City Paper is not for tourists
Jeff Jeffrey of Legal Times has the scoop: Garrett L. Lee, a former legal adviser in the mayor’s office, was disbarred last week by the D.C. Court of Appeals. Lee held several jobs in District government dating back to 2006, starting as a lawyer on then-Ward 4 Councilmember Adrian M. Fenty‘s committee staff and rising to interim deputy general counsel, a job he filled after general counsel Peter Nickles was named acting attorney general and deputy general counsel Chip Richardson rose to take his old spot.
The whole story is fascinating, and you should all read it, but you all can’t read it without a Legal Times subscription. LL, however, will digest the article (strictly adhering to fair-use doctrine, of course).
The disbarment itself is rooted in a divorce case that Lee handled starting in 1999, Jeffrey reports. Lee represented Xavier Jordan against wife Marina Zoob. Writes Jeffrey,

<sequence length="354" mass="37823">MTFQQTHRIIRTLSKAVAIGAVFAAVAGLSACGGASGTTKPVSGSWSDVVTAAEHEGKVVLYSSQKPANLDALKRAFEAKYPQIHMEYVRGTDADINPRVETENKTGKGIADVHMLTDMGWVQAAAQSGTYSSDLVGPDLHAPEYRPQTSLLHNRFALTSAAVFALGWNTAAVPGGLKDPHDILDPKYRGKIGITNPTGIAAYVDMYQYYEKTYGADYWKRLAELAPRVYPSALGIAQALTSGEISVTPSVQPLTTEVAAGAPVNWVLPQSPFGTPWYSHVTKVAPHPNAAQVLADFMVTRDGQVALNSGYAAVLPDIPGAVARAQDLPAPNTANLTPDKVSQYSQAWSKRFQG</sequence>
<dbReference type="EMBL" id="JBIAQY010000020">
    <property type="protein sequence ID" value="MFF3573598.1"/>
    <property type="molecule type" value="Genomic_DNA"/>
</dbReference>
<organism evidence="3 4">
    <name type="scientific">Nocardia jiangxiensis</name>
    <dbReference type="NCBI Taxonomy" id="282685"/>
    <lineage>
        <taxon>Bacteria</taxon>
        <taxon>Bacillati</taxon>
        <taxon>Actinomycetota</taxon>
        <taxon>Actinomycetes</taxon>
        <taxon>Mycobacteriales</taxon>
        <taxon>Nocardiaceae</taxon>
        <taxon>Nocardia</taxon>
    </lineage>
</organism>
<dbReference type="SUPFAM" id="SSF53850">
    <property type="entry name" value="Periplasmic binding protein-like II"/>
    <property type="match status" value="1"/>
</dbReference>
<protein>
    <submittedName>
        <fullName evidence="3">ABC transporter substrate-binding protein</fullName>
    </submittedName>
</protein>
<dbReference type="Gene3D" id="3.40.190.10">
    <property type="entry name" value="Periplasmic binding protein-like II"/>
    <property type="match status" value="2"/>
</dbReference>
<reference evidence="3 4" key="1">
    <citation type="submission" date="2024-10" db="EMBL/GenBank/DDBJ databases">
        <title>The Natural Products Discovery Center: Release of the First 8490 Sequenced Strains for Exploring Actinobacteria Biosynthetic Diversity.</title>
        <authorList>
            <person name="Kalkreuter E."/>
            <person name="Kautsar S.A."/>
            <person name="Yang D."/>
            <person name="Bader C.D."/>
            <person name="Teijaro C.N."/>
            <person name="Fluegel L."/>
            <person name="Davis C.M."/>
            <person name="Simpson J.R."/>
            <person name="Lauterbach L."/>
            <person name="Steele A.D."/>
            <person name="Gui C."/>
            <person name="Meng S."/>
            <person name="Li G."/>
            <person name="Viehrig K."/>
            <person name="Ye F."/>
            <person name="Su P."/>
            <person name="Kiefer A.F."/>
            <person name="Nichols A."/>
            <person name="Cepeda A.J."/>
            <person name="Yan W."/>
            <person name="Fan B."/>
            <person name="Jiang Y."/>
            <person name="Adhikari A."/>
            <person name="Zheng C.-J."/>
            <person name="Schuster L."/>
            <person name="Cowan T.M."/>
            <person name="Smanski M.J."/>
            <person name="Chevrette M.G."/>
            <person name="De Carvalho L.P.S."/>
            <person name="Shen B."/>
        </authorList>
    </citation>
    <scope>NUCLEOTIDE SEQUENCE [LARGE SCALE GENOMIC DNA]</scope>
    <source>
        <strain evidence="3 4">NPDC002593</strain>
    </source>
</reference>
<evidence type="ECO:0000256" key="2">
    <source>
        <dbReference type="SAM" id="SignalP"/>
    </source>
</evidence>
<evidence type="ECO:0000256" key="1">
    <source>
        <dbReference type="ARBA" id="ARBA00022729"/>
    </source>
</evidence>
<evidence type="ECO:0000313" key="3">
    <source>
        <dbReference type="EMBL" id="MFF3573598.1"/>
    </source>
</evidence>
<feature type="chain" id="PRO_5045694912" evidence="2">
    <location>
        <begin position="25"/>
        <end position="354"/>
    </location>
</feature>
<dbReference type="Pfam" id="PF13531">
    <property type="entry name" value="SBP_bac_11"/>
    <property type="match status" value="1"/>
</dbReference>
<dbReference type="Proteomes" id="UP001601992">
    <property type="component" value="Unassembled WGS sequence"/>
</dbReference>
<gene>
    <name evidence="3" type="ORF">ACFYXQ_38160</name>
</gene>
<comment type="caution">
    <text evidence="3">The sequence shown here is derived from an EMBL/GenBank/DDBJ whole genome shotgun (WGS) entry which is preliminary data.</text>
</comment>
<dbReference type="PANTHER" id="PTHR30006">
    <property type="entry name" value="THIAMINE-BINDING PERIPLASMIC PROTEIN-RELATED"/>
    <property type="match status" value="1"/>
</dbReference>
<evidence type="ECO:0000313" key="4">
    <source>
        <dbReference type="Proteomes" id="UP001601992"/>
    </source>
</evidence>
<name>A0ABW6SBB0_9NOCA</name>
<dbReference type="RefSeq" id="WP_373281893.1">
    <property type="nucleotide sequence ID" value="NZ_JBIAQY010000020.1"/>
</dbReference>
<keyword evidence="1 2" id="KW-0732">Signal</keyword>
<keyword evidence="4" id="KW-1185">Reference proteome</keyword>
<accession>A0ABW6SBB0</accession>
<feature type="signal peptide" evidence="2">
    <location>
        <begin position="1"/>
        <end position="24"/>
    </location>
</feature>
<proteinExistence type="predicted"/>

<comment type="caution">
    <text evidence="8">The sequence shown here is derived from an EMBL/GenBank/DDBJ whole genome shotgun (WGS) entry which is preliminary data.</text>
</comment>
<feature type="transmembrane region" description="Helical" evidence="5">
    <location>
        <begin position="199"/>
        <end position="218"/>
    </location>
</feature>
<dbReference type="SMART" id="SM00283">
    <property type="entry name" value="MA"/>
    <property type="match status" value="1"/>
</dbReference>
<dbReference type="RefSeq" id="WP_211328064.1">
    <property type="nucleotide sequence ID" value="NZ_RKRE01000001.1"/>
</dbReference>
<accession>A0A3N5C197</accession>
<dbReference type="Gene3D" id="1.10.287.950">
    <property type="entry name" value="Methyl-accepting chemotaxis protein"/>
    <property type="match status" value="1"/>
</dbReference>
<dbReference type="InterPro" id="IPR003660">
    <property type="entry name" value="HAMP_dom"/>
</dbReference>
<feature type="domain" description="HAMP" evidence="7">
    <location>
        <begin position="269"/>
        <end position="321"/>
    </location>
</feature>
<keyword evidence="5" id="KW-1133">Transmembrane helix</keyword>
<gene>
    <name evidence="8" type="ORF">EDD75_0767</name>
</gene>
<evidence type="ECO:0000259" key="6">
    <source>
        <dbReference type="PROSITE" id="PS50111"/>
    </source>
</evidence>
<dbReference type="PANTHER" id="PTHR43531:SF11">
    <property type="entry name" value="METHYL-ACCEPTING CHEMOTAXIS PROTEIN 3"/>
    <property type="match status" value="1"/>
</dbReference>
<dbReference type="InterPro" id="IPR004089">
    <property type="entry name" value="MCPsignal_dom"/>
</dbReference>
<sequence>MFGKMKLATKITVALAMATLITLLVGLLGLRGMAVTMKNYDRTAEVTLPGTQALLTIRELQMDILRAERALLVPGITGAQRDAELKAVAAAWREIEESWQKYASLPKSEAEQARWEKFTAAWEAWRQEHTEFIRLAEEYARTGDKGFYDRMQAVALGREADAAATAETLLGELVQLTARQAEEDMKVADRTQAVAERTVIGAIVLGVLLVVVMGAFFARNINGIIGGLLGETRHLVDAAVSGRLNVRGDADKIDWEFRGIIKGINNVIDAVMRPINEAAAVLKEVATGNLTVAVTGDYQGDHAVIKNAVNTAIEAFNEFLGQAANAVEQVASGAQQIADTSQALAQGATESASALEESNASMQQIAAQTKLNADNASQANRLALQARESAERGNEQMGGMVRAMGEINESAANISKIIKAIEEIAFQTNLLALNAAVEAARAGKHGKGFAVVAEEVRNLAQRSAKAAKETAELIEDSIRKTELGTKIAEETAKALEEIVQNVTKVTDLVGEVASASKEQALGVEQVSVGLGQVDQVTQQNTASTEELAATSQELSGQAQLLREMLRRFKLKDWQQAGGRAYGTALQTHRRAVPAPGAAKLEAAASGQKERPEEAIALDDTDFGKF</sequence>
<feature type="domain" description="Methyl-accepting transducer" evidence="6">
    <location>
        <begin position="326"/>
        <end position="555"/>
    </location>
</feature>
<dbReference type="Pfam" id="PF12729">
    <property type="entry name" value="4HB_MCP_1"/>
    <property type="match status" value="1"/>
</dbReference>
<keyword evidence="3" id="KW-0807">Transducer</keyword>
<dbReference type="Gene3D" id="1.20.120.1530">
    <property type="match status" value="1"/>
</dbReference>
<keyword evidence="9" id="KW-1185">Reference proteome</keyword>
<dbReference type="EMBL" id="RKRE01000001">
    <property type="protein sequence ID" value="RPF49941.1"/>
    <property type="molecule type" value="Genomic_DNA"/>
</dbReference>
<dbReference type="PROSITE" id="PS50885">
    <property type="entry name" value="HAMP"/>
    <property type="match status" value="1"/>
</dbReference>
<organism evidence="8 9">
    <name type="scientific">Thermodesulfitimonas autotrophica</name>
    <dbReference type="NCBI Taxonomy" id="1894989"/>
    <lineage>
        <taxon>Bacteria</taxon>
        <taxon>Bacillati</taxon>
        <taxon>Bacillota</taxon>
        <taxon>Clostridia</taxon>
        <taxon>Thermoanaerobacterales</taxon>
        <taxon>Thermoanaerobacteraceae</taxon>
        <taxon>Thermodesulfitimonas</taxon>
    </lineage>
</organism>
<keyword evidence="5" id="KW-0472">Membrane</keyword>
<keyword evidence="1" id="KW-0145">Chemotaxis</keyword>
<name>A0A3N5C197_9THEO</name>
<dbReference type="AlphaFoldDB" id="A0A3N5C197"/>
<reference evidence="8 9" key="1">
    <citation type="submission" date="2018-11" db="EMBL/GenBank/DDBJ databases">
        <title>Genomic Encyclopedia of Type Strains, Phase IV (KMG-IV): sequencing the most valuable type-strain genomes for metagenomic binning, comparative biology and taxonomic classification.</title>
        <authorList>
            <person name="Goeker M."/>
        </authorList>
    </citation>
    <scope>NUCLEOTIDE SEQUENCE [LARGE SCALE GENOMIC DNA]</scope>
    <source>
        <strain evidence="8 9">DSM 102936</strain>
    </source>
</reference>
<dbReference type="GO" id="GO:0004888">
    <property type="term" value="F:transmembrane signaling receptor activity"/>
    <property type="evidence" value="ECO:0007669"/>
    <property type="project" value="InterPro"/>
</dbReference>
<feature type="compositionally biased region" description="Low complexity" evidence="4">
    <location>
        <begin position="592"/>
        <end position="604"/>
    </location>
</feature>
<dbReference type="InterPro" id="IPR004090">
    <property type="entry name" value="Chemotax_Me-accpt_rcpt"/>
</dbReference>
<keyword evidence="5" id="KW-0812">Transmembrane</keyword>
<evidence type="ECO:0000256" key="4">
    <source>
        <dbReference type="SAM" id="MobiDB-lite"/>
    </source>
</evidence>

But Lee was making some major mistakes—all the while telling Jordan that all was well, according to court documents. He didn’t respond to a motion for contempt for failure to pay child support. He didn’t respond to a notice that Zoob was seeking to garnish Jordan’s investment account. The pattern continued in two other real estate disputes Lee was handling for Jordan—including missed filings and failing to respond to discovery requests.
The kicker is that when a appeals judge finally ruled against Jordan, a copy of the opinion that Lee provided to his client had a key line removed: that Lee had never filed a brief stating Jordan’s case.
Jordan filed a malpractice claim against Lee in September 2005; Lee stalled responding to the claim, and Jordan filed for summary judgment in 2007, Lee did not reply and judgment was entered against him for $1 million. Lee appealed, but it was dismissed in December.
Here’s the thing: Lee’s career in government service started after the malpractice suit was filed against him. According to Jeffrey’s article, Fenty knew and didn’t care:
“I asked Lee how he got the job as special counsel,” [Jordan lawyer Janet DeCosta] told Legal Times last week. “He said he got it through Mr. Fenty. He knew him personally. I asked Lee if he had told his employer, Mr. Fenty, about the lawsuit, and he said he had,” DeCosta added.
What’s Lee up to now?
Lee said last week that since his resignation, he’s been working at Color Me Mine, a paint-your-own-pottery studio in Adams Morgan that Lee said is owned by his sister.